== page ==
They changed power equations in BMC
On Friday, a day after International Women’s Day, the Brihanmumbai Municipal Corporation’s (BMC) general body comprising elected representatives will start its new term with more than 50% women corporators.
In April 2011, the Maharashtra government passed a resolution announcing reservation for women in all civic bodies in the state to ensure better representation. After the February civic polls, women came to occupy 122 of the total 227 seats in the BMC’s general body.
Brushing aside the criticism of being a proxy for male family members, the women corporators are gearing up to handle women-centric issues, along with other civic concerns for their wards.
“Corruption will reduce and there will be more transparency in the system. All women who have been elected are earnest and sincere,” said Priyatama Sawant, 39, whose agenda includes introducing vocational training courses for women and a primary health centre in her ward, Kherwadi.
Several first timers will share space with veteran women corporators, some who have won from open seats. Shiv Sena’s Sheetal Mhatre, 37, a former television journalist and former joint director at the Mumbai District Aids Control Society, will take her maiden steps as an elected corporator from Borivli. “I will bring my experience in HIV intervention to the table. There are several international funding agencies willing to fund health projects, which we are unaware of. I want to work on that,” said Mhatre, adding that she would also take up women’s safety in public places and provision of toilets.
However, in some cases the allegations of proxy candidates may not be completely unfounded. “Our ward became reserved for women so we fielded my sister, Anusha Valpadasi. She is studying so I will help her work as a corporator,” said Ravindra Kodam, a member of the Shiv Sena. Repeated attempts to contact Valpadasi, a third-year biotech engineering student and the youngest corporator at 21, were unsuccessful.
Neha Patil, 23, a Congress corporator and an MBA student, too remained unavailable while her relatives offered to answer questions.
At a training programme held for aspiring corporators before the elections, several women had said that money and muscle power remained with the men. They also said their male counterparts might be the ones taking major decisions.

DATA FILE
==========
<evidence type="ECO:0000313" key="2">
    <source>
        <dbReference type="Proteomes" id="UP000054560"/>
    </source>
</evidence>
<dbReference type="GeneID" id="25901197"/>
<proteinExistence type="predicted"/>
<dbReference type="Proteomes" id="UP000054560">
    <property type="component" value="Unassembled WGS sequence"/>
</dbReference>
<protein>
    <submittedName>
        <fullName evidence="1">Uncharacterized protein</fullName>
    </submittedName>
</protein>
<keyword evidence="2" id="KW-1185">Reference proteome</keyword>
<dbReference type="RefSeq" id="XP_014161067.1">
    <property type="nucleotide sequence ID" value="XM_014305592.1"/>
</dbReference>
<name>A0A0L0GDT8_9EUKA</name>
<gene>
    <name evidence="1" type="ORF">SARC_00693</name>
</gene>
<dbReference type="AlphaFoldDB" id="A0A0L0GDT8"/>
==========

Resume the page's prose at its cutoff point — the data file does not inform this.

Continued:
“There are cases where women relatives of established party workers get candidature, but it is up to the women to make the most of it. In 1997, I was elected on a reserved seat for OBC women, but after that I won three times on an open seat. Women must take the reins in their own hands,” said Shailaja Girkar, 55, of the Bharatiya Janata Party. She added that her husband and family never interfered in her work.
“We are asking women to raise women’s problems in the house and give more strength to the women and child development committee,” said Jyotsna Dighe, 58, from the Congress.
Nitai Mehta, co-founder of Praja, a non-profit organisation working in the field of governance, said, “We believe that reservation has to be at the party level so that women workers are trained and nurtured. They will be able to compete in the general category after that.”
He said rotation in reservation would lead to a negative impact in wards because candidates will be reluctant to nurture a constituency.
“Once you have taken the plunge, you must swim. People have trusted them and they have accepted the responsibility. Now they must deliver,” Girkar said.
Shubha Raul, 45,
Former mayor and corporator (Shiv Sena) from Dahisar
‘Take care of your ward like it’s your child’
At her Dadar residence, Shubha Raul is busy with meetings related to civic issues in the ward and ensuring her daughter, who is appearing for the HSC exams, has eaten well.
After serving as the city’s mayor (2007-2009) and starting initiatives such as an eco-friendly Ganesh festival, Raul believes that women should use their inherent skills with broader perspective.
“As a a corporator you have to think for the entire city and all the issues of your ward. I want to build a gymnasium and clean up the local water bodies. We should strive to make Mumbai a gender-friendly, rather than a user-friendly city,” said Raul, adding that the issue of senior citizens not being able to climb skywalks also needs attention.
She added that women should work on projects to benefit weaker sections such as provision of health care and education for all.
Raul, who travelled to the US during to study waste management systems, recently took a group of college students to see the Solid Waste Disposal Site at Gorai. The former mayor said she had to be very organised, regular and disciplined while managing her time. “You have to look after you ward, the was way a mother looks after a child. There are no excuses.”
Karen D’Mello, 46
First time corporator (Congress) from Bandra
‘Coordination between agencies will be on my agenda’
A resident of Bandra since birth, Karen D’Mello, 46, a law graduate and a homemaker, did not plan to enter politics. But after being involved in civic issues for several years, contesting the elections seemed natural when her ward was reserved for women.
“I understand the concerns of my ward because I have lived here. I plan to connect with the citizens groups and take my work forward,” said D’Mello. She wants to concentrate on road repairs, water shortage and traffic congestion. “I want to ensure coordination between utility agencies so that roads are not dug up by different agencies every day,” she said.
“In my ward, more than social issues, it is civic issues that are pressing,” said D’Mello when asked if she wished to focus on any specific women-related issues. “But enhancing facilities at municipal schools and hospitals is also a priority.”
Speaking about managing the household and her school-going children, she said, “My family has supported me whole-heartedly. But some changes will be required,” she said.